Oh Shoot

Today I took my momma to one of her doctor’s appointments. It was downtown.

I knew I would need to pick her up an hour before her check in time, just because it was so far and she doesn’t move all that fast.

I try to ignore the condescending remarks, like “You’ve got this all figured out now, don’t you?” Like I’m twelve and that don’t normally driver to this very same hospital about three times a week to interpret.

During the long drive, she brought up all the regular people from her past, just as she always does, and asks why she can’t talk to them anymore, again.

There’s my brother, and her ex-husband, and occasionally my dad. She asks if I’ve talked to any of them.

Then she goes on to tell me how badly she wants to get out of her assisted living facility. It doesn’t matter how many times, or how many examples I give to show how nice her place is, she always tells me, “I know. I know.” And the next time I see her, she’ll tell me again.

Today, I ask her what she would do if she didn’t live there. What would she like to do?

“I have no idea.” Something else she also, always tells me. “I just feel lost.”

We talk about her brain, and how it’s not her fault. We talk about how this appointment is not going to fix her; we’re just hoping for her to stay the same.

Not mentioning that today she is better than what she’ll be tomorrow, and yesterday, she was better than what she is today.

For someone who struggles with talking, she always has something to say. After unsuccessfully searching for the right words, she ends up settling for, “… Oh shoot.” I keep listening and help out when I can.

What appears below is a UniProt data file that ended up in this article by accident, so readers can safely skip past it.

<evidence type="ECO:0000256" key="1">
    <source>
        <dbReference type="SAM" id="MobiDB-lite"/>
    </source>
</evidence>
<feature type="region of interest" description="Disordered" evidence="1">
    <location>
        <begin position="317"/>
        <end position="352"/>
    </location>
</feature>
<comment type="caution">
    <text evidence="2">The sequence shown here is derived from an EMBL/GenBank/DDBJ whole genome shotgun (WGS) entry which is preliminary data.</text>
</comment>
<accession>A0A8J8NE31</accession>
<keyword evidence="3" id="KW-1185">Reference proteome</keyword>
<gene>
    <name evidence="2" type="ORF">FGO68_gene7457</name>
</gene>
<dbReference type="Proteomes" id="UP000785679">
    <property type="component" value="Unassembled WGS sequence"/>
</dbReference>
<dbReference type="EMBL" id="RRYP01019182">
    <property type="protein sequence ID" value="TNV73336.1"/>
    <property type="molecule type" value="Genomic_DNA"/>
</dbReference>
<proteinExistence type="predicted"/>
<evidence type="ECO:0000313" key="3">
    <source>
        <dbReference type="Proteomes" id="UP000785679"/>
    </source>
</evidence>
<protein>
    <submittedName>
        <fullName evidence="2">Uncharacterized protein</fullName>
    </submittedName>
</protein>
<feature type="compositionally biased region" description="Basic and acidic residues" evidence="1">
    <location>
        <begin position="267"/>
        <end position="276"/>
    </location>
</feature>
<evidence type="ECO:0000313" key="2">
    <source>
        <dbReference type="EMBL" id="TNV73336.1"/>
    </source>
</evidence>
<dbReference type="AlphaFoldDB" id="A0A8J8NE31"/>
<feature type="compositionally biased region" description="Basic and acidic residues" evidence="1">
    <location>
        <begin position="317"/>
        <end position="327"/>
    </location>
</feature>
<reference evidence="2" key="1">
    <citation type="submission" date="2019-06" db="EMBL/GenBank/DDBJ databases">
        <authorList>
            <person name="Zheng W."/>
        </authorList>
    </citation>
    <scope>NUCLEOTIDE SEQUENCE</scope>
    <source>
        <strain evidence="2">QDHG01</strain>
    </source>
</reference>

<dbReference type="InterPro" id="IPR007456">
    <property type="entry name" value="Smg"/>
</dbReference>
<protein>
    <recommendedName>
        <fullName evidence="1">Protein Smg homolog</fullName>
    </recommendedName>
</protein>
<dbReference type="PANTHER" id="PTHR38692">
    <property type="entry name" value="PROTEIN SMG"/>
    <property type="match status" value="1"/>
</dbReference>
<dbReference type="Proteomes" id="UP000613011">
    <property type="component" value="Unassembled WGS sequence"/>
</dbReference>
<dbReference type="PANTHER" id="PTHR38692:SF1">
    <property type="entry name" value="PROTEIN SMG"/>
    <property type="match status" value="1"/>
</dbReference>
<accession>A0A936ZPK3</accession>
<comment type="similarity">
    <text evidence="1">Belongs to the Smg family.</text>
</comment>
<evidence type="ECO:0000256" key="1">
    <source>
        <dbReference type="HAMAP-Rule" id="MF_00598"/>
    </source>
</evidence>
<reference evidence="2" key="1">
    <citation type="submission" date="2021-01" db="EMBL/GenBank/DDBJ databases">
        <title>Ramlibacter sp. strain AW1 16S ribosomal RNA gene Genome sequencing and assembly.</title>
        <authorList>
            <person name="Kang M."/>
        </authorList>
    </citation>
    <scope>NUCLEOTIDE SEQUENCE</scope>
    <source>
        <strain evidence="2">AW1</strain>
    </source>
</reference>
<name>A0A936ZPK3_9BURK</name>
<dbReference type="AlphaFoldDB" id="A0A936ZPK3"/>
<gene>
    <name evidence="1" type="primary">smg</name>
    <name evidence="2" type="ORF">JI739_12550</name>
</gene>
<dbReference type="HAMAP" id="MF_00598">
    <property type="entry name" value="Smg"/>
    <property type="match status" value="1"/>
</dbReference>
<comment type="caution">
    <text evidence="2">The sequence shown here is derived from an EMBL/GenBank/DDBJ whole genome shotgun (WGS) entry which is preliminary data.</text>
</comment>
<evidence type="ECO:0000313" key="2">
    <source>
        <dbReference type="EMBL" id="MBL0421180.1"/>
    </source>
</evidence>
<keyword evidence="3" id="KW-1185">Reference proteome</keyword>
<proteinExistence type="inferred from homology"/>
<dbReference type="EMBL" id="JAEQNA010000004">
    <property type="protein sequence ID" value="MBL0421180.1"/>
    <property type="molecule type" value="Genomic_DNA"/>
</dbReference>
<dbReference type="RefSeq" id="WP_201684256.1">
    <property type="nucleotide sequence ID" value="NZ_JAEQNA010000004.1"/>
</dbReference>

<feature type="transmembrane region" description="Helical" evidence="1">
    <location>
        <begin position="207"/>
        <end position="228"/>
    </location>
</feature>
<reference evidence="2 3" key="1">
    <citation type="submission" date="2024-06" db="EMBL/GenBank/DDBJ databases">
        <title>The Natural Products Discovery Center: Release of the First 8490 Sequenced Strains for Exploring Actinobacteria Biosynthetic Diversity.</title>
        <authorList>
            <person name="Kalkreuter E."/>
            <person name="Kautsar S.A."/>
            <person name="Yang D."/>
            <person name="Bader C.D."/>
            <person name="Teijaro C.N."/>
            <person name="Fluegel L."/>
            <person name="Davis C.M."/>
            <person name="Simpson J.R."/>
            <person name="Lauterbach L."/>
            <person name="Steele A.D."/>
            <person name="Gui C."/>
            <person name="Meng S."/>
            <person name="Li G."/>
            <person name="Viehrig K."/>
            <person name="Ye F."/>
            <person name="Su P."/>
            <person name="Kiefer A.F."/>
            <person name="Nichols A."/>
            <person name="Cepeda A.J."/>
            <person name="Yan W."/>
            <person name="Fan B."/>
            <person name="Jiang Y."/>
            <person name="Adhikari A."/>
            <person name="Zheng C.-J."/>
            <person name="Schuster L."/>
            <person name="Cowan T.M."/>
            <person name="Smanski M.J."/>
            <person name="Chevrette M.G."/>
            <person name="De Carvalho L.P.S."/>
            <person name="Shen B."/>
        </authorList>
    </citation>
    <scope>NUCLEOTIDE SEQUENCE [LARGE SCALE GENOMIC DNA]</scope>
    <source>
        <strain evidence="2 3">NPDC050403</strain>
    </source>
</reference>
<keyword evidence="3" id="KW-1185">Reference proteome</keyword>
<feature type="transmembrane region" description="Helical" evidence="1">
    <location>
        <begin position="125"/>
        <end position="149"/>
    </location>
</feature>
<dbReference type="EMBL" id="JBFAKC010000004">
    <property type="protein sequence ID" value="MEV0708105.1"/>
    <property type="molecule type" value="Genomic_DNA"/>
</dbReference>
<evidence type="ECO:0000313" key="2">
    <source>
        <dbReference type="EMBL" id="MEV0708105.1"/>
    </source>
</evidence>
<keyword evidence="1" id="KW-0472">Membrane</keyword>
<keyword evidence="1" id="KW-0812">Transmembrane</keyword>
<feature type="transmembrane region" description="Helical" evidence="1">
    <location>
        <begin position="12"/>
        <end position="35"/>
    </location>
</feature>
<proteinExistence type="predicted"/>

After agreeing with her new specialist throughout the thirty minute appointment and reassuring the young doctor she didn’t have any questions, we walk down the hall and she asks me, “Did we find out anything?”

“Not really.”

“Oh, shoot.”

“It’s ok. You’re ok.”

We get back in the car and start the long trip home in rush hour traffic, this time.

Trying to console her, I reach over to hold her hand. She grabs it with both hands and as if by instinct, or possibly habit, she reassures me, “I know, Kim. It will be ok.” She pats my hand.

Concealed behind the tint of my sunglasses I start to cry.

I imagine, one day, when we’re in heaven, she will hold me close after being healed from all this life has thrown at her. And she will tell me, “You did good, Kim. I didn’t make it easy for you, but you did really good.”

I drop her off, text my brother to call his mom, then drive home to make dinner for my family.

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